There is no indication that Zaev’s resignation is part of a plan to “play dead” pending a scenario in which he could return to power. The outgoing prime minister reportedly reached his decision owing to his personal disappointment that his foreign allies – namely, the EU – has thus far failed to deliver on its commitments. Indeed, senior figures in SDSM and DUI lobbied Zaev to remain but were unsuccessful.
Accordingly, there are three scenarios under the current political outlook. The first is that the incumbent ruling majority is reformed under new leadership. It retains its small majority, commanding 62 (out of 120) seats in the National Assembly. The US and EU are lobbying for this outcome, hoping that snap elections in Bulgaria in November could produce a result that would enable the veto by Sofia to be lifted the following month, but this is not a given.
The second scenario is that the ruling majority collapses, with a new government being negotiated. VMRO-DPMNE has formed an opposition alliance with AA and the far-left Levica party, but it does not command a majority. Other parties from the incumbent majority would need to join, which under such a constellation is unlikely. Another option would be a national unity government including VMRO-DPMNE and SDSM, with the cabinet likely peopled with technocrats, but such a scenario would be a short- to medium-term solution ending new elections.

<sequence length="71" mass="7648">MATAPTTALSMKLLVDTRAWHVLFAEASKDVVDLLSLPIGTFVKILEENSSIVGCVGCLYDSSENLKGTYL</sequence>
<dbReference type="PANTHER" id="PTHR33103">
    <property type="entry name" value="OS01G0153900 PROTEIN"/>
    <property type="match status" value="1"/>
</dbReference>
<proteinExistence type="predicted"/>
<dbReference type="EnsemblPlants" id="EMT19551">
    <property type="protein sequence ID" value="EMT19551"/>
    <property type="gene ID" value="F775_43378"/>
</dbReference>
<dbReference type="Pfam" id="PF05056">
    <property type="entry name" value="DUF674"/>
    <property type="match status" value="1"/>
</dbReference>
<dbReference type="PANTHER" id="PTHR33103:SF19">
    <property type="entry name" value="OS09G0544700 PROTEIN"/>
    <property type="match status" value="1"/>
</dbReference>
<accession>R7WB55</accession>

The third scenario is that snap elections are held. These require 120 days to organise, with 100 earmarked for the necessary preparations by a technical government, followed by 20 for campaigning. As such, the earliest elections could be held is February 2022. More likely, any snap vote would be held in the spring.
A key variable influencing the likelihood of these scenarios will be the outcome of the leadership election that must now follow in SDSM. The departure of Zaev has unexpectedly left a vacuum in the party, which was dominated by his rurally-oriented wing at the expense of the urban old guard, which is broadly associated with (but not led by) former prime minister and president Branko Crvenkovski. There are no obvious candidates for succession in either wing.
It is unlikely that any successor will be in a strong position internally, which reduces the probability that the incumbent ruling majority will be able to hold together.